Work may not get underway on thousands of sites during the next five years as the construction skills shortage intensifies.
That’s the alarmist message from the Royal Institution of Chartered Surveyors who are warning that 27,000 projects a year could be hit by 2019.
More than four fifths (85%) of surveyors questioned said that a lack of qualified candidates meant they had problems recruiting.
That is leading to paid work being turned down by many companies.
Around two in five (43%) surveying firms currently turn down new business opportunities due to a lack of skilled workers – with each of them passing up an average of five contracts per year.
The problem looks set to peak in the next five years, with a further 11% of the industry saying that they will also begin turning down work by 2019.
By that time, 54% of the surveying sector’s 10,000 businesses will be turning down around 27,000 projects between them each year.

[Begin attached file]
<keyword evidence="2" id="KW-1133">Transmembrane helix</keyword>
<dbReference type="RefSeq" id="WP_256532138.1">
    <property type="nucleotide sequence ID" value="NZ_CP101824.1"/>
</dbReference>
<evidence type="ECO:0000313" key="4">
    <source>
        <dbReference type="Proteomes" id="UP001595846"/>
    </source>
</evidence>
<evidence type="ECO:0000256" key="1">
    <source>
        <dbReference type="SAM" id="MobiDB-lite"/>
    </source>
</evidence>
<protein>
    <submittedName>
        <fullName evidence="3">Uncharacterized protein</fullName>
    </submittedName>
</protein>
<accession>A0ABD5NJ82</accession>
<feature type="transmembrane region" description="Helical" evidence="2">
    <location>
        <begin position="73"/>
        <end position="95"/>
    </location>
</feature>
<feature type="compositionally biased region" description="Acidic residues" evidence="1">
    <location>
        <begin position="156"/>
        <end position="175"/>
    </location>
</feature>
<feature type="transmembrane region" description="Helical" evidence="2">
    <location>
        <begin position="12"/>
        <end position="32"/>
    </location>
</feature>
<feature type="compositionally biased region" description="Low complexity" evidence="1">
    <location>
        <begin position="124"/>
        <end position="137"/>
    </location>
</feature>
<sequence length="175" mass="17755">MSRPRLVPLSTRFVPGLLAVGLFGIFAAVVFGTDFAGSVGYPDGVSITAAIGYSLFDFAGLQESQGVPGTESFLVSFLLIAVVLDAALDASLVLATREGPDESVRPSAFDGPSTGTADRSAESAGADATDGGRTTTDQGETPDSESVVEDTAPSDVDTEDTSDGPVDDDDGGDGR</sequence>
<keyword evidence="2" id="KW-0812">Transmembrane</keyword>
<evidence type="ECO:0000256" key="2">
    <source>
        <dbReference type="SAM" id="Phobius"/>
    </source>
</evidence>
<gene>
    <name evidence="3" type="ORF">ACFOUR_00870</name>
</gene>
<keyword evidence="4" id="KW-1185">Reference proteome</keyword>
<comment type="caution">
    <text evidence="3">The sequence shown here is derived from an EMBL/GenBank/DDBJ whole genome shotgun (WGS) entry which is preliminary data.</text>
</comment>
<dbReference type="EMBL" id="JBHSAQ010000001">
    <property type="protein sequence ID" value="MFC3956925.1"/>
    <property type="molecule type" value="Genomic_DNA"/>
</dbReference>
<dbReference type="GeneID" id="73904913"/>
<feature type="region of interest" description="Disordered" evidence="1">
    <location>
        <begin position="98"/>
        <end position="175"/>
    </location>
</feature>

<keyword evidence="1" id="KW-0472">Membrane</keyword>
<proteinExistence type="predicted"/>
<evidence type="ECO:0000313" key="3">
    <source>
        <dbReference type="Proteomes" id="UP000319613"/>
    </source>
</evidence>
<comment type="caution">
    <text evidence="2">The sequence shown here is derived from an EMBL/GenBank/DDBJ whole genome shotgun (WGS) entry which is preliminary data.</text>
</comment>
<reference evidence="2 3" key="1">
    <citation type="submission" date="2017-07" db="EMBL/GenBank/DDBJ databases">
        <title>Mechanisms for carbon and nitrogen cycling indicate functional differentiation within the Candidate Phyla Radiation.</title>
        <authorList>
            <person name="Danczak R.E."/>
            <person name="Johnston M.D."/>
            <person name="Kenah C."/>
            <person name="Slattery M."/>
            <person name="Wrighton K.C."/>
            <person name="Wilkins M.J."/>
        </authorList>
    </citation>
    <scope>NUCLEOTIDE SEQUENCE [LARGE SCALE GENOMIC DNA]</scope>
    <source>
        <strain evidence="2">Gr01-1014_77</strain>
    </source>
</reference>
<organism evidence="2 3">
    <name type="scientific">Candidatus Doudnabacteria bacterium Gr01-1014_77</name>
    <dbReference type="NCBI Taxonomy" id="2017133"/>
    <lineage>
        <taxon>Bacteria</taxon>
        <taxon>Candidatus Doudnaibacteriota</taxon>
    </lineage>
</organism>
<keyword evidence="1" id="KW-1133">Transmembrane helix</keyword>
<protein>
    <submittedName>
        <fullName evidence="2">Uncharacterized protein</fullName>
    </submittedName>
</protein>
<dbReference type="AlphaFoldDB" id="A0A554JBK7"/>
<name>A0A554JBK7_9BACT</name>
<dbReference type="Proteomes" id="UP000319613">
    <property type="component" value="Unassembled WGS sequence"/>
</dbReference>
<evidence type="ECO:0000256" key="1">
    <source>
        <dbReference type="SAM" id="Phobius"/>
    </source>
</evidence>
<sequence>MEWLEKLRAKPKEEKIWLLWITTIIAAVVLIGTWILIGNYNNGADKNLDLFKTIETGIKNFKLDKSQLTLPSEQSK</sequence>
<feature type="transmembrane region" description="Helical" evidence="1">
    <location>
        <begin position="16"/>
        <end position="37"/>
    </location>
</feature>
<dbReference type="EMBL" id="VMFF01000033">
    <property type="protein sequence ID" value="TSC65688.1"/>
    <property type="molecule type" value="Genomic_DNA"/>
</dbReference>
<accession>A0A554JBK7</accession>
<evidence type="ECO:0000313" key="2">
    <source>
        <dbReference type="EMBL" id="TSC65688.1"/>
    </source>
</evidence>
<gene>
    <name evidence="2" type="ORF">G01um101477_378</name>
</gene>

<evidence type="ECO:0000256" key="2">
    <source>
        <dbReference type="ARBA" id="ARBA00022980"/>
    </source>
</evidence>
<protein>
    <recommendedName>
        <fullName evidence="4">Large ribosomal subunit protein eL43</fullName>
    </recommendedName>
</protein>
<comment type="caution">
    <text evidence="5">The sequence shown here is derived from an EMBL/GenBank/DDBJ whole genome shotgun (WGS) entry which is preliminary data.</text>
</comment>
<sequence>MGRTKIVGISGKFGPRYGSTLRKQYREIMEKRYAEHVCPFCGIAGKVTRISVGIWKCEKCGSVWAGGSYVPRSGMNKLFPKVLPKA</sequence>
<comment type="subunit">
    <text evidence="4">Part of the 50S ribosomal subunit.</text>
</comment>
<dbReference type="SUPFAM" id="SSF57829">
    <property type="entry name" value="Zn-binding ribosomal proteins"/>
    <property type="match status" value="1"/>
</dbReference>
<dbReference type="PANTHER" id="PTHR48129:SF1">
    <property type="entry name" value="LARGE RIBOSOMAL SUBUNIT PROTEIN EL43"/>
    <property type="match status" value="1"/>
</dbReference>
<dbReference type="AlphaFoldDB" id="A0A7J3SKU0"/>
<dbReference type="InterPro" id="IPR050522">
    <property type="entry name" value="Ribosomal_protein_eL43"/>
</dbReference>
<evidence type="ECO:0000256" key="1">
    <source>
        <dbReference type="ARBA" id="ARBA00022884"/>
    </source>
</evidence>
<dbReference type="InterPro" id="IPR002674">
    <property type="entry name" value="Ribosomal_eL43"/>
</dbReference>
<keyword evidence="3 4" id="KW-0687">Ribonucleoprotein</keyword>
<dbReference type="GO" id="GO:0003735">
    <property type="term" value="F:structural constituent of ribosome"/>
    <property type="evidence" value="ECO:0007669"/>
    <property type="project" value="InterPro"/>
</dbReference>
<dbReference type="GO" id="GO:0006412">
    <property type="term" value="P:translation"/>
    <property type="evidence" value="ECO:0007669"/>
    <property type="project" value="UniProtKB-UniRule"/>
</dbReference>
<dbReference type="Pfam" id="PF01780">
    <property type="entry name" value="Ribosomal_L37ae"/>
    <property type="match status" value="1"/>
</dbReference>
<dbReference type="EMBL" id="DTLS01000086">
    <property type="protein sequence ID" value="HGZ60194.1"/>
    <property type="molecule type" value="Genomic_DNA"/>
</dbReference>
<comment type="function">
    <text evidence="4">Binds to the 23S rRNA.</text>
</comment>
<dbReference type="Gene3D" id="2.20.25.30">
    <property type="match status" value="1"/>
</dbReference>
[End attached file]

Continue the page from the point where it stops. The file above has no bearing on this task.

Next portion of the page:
Alan Muse, Director of Built Environment Professional Groups at the Royal Institution of Chartered Surveyors, said: “Surveyors play a pivotal role in the delivery of every construction project. Simply put, without surveyors, things don’t get built.
“That’s why our research is worrying: if so many firms are turning down work due to a lack of available talent, demand for skills will soon far outstrip the supply.
“For many companies, that time is already here, but the next few years look like a real tipping point – construction as an industry looks set to grow, but at this rate it’s very unlikely that we’ll have the capacity or the capability to fulfill planned projects.”